Based on everything we’ve discussed so far, this is a recipe for a predictably popular post.
If you want to learn more about the right emotions to invoke when you’re creating content, I recommend this post on how to guide people’s emotions to drive sales. The same concepts can be applied to link bait content.
Keep it relevant
Link bait needs to be relevant in two ways.
First and foremost, every piece of content that you produce needs to related to your niche. If you’re a fashion blogger, you shouldn’t be posting video tutorials about how to surf.
The timing of your posts needs to be relevant as well. Nobody is interested in hearing the same news story that broke six months ago. If you’re too late to the party, then sites won’t have a reason to use your link as a reference unless you find some type of new and valuable information.
On the flip side, if you’re the first to report something, then you essentially become the source. This is one of the best ways to create link bait.
Here’s an example from Forbes Magazine.
On March 5, 2019, Forbes announced that Kylie Jenner became the youngest self-made billionaire in the world.
The content is relevant to their site, but more importantly, the timing was everything.
They were the first major publication to report this story. Since Kylie Jenner is such a well-known public figure, everyone seemed to have an opinion on the topic.
Bloggers and journalists needed to weigh in. But it would be an injustice to readers if they didn’t cite their sources.
So what did they do? Everyone used Forbes as a reference.
That’s why this link has more than 34,000 backlinks in just two months. This is a great example of how to create timely content that’s highly relevant.
Types of link bait content
Now that you know what your link bait posts should include, it’s time to show you some examples of the types of posts you can create using this formula.
- Videos and images
- Interactive content
We’ll go through each one of these to give you a better grasp on how these posts can attract links.
One of the reasons why list posts can be great for link bait is because they provide value.
Lists give you the opportunity to outperform everyone else on the web who has covered a certain topic.
Plus, headlines with numbers are preferred over other types of posts.
Check out my guide on tips for getting more conversions with headlines.
To get the most value out of your list posts, you can curate content from other sources. Let’s say you want to create a list of the best software for something in your industry.
Google that term and see how long other lists are. You might see lists of five, eight, ten, or twelve. This is your chance to create something that’s better than all of them.
Your list post can be the top 25 or 30 software systems. This can become the ultimate reference for people, which will quickly turn into link bait.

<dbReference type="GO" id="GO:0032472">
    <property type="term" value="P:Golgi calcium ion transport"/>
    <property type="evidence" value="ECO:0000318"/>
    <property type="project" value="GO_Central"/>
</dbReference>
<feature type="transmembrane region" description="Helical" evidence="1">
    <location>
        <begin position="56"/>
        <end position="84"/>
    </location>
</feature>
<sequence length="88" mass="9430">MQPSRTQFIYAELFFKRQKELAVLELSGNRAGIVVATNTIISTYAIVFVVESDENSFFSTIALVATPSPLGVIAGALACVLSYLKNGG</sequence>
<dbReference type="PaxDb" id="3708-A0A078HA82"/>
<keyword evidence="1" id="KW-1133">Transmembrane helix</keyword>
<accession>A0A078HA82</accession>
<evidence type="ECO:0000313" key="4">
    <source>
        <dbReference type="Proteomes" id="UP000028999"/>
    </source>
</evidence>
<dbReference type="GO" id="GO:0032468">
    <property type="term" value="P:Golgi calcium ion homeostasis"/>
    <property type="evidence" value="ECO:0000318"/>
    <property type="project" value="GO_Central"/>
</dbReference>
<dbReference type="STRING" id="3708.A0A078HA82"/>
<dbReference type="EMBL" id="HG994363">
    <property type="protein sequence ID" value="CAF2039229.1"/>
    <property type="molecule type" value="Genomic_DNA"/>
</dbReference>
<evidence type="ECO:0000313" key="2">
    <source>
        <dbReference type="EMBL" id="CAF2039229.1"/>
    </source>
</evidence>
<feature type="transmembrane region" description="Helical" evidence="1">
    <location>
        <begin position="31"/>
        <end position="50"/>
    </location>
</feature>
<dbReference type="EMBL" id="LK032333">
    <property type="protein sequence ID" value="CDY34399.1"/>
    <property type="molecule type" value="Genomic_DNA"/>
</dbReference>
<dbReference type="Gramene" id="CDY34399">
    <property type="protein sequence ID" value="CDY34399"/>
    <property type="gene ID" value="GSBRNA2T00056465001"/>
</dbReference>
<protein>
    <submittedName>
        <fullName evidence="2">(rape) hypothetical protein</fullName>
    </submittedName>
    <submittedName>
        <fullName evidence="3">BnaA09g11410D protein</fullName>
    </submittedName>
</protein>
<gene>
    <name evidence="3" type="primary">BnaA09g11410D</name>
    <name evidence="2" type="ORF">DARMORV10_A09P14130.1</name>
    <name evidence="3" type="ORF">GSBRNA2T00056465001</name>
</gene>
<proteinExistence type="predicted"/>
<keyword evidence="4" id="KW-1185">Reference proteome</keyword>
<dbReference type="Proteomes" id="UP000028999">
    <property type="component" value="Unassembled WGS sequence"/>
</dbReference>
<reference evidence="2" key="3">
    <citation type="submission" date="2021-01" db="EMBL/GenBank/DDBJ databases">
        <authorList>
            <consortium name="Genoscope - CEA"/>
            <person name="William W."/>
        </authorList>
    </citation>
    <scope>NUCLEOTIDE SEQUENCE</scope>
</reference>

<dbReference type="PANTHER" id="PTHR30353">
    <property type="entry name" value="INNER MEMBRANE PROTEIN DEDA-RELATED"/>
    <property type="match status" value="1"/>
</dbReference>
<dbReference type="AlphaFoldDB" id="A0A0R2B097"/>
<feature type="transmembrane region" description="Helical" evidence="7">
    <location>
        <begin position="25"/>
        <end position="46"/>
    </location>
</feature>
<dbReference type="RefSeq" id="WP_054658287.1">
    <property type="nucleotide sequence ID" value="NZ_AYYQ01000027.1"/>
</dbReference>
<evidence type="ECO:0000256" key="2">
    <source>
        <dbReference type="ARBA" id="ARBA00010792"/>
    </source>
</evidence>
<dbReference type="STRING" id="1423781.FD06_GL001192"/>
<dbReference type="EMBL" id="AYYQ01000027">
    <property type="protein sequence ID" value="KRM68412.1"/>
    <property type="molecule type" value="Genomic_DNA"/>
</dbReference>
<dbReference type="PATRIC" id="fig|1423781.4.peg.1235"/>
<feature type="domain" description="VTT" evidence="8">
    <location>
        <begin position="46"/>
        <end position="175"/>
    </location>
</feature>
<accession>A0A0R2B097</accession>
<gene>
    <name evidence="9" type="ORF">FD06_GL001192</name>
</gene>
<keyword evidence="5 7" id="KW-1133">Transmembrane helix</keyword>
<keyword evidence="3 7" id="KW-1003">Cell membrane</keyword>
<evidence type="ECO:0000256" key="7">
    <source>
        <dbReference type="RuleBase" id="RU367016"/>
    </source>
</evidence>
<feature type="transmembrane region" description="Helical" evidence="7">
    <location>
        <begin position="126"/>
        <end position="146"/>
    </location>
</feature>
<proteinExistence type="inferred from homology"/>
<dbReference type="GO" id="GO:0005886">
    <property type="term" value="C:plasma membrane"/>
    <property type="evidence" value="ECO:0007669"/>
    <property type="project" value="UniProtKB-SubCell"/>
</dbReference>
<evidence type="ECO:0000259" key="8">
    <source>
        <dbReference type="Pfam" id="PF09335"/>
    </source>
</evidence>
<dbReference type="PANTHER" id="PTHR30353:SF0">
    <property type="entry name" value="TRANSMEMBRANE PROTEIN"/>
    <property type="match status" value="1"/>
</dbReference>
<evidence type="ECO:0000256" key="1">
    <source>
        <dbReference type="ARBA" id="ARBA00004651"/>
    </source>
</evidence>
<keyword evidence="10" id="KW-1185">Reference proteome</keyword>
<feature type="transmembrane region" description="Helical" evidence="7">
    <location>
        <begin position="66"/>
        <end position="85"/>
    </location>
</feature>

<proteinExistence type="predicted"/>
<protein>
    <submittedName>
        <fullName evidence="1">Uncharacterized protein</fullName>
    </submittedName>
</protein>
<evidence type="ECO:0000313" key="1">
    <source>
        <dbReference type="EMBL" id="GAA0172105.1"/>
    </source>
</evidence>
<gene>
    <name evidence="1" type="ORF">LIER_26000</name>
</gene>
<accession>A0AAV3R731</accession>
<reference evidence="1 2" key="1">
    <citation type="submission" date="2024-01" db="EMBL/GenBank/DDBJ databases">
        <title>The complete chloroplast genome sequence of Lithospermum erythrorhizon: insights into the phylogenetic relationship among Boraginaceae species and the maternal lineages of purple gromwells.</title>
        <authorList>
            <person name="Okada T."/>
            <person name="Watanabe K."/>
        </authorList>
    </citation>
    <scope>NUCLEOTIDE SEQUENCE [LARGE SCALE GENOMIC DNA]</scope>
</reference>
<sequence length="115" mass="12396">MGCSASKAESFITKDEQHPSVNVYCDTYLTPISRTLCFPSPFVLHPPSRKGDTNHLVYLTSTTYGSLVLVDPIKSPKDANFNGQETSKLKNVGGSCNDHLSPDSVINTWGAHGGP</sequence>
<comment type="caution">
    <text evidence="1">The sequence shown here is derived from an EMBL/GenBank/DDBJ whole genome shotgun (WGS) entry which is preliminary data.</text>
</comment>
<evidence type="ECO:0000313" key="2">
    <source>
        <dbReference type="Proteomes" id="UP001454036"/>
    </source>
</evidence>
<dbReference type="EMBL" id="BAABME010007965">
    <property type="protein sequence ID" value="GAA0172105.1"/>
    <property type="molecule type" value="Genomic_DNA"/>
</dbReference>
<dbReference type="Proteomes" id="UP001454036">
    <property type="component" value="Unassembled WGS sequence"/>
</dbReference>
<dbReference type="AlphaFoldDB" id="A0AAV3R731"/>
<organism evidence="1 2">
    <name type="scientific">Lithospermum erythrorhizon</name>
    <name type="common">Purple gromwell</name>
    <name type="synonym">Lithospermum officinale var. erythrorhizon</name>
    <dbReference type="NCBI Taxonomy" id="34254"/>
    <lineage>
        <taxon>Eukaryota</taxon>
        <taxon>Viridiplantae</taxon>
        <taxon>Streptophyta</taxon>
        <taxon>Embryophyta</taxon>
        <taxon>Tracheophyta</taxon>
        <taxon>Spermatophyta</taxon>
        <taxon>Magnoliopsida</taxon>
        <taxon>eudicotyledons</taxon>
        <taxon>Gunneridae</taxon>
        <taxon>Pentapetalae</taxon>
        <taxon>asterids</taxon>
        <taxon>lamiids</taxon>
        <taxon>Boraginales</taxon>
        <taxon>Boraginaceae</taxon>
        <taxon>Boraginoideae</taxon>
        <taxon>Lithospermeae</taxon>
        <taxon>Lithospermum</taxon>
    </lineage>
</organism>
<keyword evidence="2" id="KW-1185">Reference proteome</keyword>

Comprehensive guides are popular link bait sources because they are so thorough.
Take this post you’re reading right now as an example. I could have just defined link bait and then used bullet points for best practices and wrapped up the whole thing in less than 500 words.
But that doesn’t add any value, and nobody is going to read it. Instead, I go into lots of detail in each section, using plenty of visuals and statistics to back up my claims.
So teach people how to do something.
Here’s another example of the beginner’s guide to online marketing that was previously published on Quick Sprout.
As you can see, this post is approaching 4,000 backlinks.
Comprehensive guides will always perform well because it’s easier for you to include all of the common features in a link bait post.
In addition to the value and visuals, you can also find ways to stimulate certain emotions while prioritizing relevance and timing.
We briefly talked about infographics earlier when we covered visual content. But it’s definitely worth mentioning again on its own.
As we previously discussed, images are the most popular element included in blog posts.
This means that bloggers and journalists need to find images on the web. Most of them aren’t going to take the time to create original content. It’s much easier to just find an infographic online and cite the source with a backlink.
So if you can create infographics that people will use to enhance their own content, you’ll be able to build tons of backlinks at scale.
Just make sure that your information is always accurate and up to date, which is when the relevancy factor comes into play.
If you’re using a study from 2011 to create an infographic in 2019, it’s not going to become link bait. But if you update your study and infographics each year, you’ll become an authoritative source for information.
Videos, images, and gifs
Again, these are more examples of visual content.
Depending on the type of website you have, some of these formats will be more beneficial to you than others.
For example, if you’re a photographer, you’ll definitely want to share your original photos. Then other sites can use them as a reference (similar to infographics) which will build backlinks.
Some of you could use humor to your advantage and create viral GIFs.
But that’s not necessarily a winning strategy for everyone.
Let’s say your website is more serious and professional, you’d be better off creating video tutorials of how to do something that’s related to your niche.
This isn’t necessarily the most common type of link bait, and it won’t be something that’s relevant for all of you.
But with that said, you can build tons of backlinks with interactive posts like a quiz or calculator.
For example, let’s say your website is in the real estate industry. You could create a home mortgage calculator tool. Now other websites can use your tool as a reference since it’s much easier than building their own.
Here’s another example of an emotional intelligence test.
Any post discussing emotional intelligence can link to the test for people to take. That’s why this particular test has over 1,800 backlinks.
Creating link bait content is arguably the best way to build backlinks. As discussed earlier, we’ve built more than 2.2 million backlinks here at Quick Sprout using this strategy.
While link bait usually sells itself, it doesn’t mean you should sit back and do absolutely nothing once your content has been published.
You still need to take steps to increase its exposure and boost the chances of it going viral.
Email the post to your email subscribers. Share it on social media. Incorporate it with your other link building strategies.
If you follow the best practices that I’ve outlined above, it will much easier for you to create link bait posts.